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10 Mistakes to Avoid When Mastering Your Own Mixes

10 Mistakes to Avoid When Mastering Your Own Mixes

When mastering your own songs, it’s important to understand that mastering is not just about your mixes. While mixing your own tracks is common, especially for mix and mastering engineers, I’m referring to mastering the songs you wrote, arranged, recorded, and mixed yourself.

From the beginning, this can be considered the first mistake, because mastering your own tracks undermines the purpose of audio mastering, which should offer a fresh perspective from a professional with experience in the field.

Audio mastering requires a specific listening environment and monitoring system. A good engineer brings not only technical expertise but also an unexpected element that can fully express the potential of your song. Mastering yourself means missing out on these benefits.

Even if you wait weeks, you’ll never have a truly fresh perspective, because you’ve been involved in every other stage of the song’s creation. Without the right tools and experience, self-mastering often leads to suboptimal results.

But let’s say you want to do this and for exactly this purpose, I wrote this guide to help you avoid common audio mastering mistakes and achieve a professional sound.

Let’s start with…

Mistake 1: Not Level Matching

One of the most critical aspects of mastering is ensuring that your tracks are level-matched. Our brains naturally perceive louder sounds as better, which can lead to misleading conclusions about the quality of your mix. When mastering, it’s crucial to compare your processed track to the original mix.

Without level matching, you might mistakenly think that your mastering process has improved the track when in reality, the perceived improvement is due to an increase in volume. This can result in misguided decisions and ultimately a subpar final product.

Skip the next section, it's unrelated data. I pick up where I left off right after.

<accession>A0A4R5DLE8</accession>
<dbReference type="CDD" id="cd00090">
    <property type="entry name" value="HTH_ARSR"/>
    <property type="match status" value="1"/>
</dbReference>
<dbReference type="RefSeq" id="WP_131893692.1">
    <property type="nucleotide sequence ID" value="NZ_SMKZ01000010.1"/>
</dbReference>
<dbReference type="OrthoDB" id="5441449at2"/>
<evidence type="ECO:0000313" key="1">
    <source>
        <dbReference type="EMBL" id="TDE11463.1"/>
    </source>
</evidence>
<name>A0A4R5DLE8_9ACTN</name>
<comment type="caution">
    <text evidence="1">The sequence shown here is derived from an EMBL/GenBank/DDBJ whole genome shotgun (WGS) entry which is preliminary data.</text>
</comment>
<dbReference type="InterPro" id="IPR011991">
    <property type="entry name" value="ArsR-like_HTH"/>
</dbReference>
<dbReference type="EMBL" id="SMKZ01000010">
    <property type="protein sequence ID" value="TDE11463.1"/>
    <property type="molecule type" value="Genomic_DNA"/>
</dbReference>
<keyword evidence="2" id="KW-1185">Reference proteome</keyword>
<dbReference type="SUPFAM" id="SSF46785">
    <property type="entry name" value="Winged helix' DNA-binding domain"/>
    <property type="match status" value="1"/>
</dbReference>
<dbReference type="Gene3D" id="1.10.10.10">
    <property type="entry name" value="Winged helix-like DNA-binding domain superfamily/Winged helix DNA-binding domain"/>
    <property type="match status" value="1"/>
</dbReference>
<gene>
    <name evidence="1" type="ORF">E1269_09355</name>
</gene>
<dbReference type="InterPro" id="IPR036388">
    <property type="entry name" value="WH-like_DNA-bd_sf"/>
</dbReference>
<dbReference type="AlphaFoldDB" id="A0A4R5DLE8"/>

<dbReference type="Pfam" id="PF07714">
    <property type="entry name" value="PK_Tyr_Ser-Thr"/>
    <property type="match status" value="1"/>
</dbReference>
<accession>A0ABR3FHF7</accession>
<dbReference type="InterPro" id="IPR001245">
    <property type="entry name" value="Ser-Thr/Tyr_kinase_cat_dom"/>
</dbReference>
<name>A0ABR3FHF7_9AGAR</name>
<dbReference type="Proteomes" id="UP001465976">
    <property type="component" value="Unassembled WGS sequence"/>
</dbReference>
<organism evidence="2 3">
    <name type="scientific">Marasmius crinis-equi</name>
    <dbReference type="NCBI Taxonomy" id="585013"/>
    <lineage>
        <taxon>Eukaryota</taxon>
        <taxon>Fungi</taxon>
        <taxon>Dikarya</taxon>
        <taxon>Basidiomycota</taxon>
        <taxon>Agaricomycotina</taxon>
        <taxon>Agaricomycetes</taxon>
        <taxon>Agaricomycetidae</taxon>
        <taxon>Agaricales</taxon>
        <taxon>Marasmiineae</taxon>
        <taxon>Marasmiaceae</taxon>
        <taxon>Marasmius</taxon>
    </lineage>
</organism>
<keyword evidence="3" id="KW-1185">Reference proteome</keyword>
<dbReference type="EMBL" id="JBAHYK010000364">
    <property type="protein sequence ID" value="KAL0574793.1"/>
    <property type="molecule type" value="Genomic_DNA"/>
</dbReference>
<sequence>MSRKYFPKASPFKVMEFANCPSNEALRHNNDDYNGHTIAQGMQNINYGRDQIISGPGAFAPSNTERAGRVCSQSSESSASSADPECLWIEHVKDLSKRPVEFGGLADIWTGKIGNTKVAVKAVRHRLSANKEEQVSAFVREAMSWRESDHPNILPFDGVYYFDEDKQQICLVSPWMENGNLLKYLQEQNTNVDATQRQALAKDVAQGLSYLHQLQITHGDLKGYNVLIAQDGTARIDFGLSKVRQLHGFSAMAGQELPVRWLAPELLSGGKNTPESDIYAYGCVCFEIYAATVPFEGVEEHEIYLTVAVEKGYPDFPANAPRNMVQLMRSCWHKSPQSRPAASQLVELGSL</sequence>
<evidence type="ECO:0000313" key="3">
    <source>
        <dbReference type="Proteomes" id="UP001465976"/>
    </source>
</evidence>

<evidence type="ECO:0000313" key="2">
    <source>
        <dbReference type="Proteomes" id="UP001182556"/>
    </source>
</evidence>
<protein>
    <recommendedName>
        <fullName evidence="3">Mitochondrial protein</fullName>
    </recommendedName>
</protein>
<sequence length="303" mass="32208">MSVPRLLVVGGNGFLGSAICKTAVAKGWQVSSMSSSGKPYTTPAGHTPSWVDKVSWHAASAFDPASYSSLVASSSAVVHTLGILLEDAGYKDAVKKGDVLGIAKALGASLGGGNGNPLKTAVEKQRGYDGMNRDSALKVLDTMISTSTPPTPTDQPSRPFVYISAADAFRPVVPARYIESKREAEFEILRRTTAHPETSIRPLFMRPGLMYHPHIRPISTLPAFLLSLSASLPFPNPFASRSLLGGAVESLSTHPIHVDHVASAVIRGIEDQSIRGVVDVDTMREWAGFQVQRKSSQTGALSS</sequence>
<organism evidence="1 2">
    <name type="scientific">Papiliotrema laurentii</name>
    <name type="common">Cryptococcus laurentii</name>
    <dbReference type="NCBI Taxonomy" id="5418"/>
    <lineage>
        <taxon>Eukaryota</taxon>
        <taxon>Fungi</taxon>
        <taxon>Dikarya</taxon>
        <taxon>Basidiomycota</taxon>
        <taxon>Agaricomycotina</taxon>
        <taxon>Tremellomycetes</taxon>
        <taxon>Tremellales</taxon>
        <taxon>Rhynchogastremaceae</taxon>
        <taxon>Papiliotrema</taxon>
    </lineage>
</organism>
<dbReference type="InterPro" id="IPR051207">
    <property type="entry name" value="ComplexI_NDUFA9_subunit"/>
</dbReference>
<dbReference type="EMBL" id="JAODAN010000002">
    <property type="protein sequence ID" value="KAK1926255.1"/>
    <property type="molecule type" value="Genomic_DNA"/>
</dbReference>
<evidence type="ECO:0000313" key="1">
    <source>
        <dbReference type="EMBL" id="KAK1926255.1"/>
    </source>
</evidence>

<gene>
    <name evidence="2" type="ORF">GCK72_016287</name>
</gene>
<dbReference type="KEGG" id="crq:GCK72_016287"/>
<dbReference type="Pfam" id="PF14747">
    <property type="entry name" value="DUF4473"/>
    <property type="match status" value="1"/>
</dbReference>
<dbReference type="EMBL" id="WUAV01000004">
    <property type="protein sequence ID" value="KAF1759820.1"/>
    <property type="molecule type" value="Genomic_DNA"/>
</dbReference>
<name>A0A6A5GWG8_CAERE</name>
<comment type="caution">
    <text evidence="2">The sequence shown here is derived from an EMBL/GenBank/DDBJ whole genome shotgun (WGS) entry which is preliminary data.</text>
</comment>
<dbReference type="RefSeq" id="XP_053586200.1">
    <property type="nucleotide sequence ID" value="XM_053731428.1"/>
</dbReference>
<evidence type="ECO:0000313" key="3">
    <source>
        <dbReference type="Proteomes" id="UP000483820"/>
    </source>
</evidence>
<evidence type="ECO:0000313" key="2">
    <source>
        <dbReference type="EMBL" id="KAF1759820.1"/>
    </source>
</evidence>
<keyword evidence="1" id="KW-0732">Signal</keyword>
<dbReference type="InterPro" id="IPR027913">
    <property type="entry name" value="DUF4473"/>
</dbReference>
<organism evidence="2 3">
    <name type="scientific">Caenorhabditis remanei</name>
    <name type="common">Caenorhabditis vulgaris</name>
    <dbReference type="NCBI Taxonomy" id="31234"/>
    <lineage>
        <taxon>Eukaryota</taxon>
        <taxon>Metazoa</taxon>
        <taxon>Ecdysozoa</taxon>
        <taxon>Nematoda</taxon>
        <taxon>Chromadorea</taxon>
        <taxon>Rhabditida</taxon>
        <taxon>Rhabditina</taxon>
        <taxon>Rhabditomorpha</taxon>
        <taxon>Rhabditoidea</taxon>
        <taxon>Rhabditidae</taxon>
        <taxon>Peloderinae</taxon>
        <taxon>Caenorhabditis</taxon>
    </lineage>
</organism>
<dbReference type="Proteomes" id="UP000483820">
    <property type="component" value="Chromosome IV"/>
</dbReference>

Mistake 2: Trying to Fix a Bad Mix

When doing everything yourself, you should be 100% happy with your mix before moving to the next stage. Mastering should bring the mix to a commercial level without altering the balance or tone. This is a challenging task, even with a good mix, especially when pushing for loud levels.

Don’t delegate fixing mix issues to the mastering stage. If you’re mixing and mastering your own work, address all problems during mixing. Don’t think, “I’ll fix that in mastering,” because no magical transformation occurs at the mastering stage.

Mastering can’t fix a bad mix, and you should ensure your mix is as perfect as possible before moving to mastering. This will help you achieve a professional, commercial-level sound without compromising the balance or tone of your original mix.

Mistake 3: Using Too Many Reference Tracks

While it’s beneficial to use reference tracks, using too many can create confusion and an unbalanced final product. Each mix is unique, and trying to combine elements from multiple references can lead to chaos.

Stick to one or two reference tracks that closely match the sound you’re aiming for. While referencing other tracks is useful, attempting to match them too closely can lead to overprocessing.

Each track is unique, and differences in production, arrangement, and instrumentation mean that a one-to-one match is unrealistic.

Professionals use reference tracks as a guide but tailor their approach to suit the individual characteristics of the track they are mastering.

Mistake 4: Mastering with Your Eyes Instead of Your Ears

Relying too much on visual tools like analyzers, frequency charts, loudness meters, and stereoscopes can detract from the most critical aspect of mastering: listening. Visual tools are helpful, but they should only supplement your auditory judgments.

In today’s world, where everything needs to be quick and easy, people often avoid the hard work required to achieve great sound. They might think that if their waveform looks like a professional’s, it must sound the same.

However, a true judgment of a good mix or master comes from listening, not just looking.

Mistake 5: Searching for a One-Size-Fits-All Mastering Chain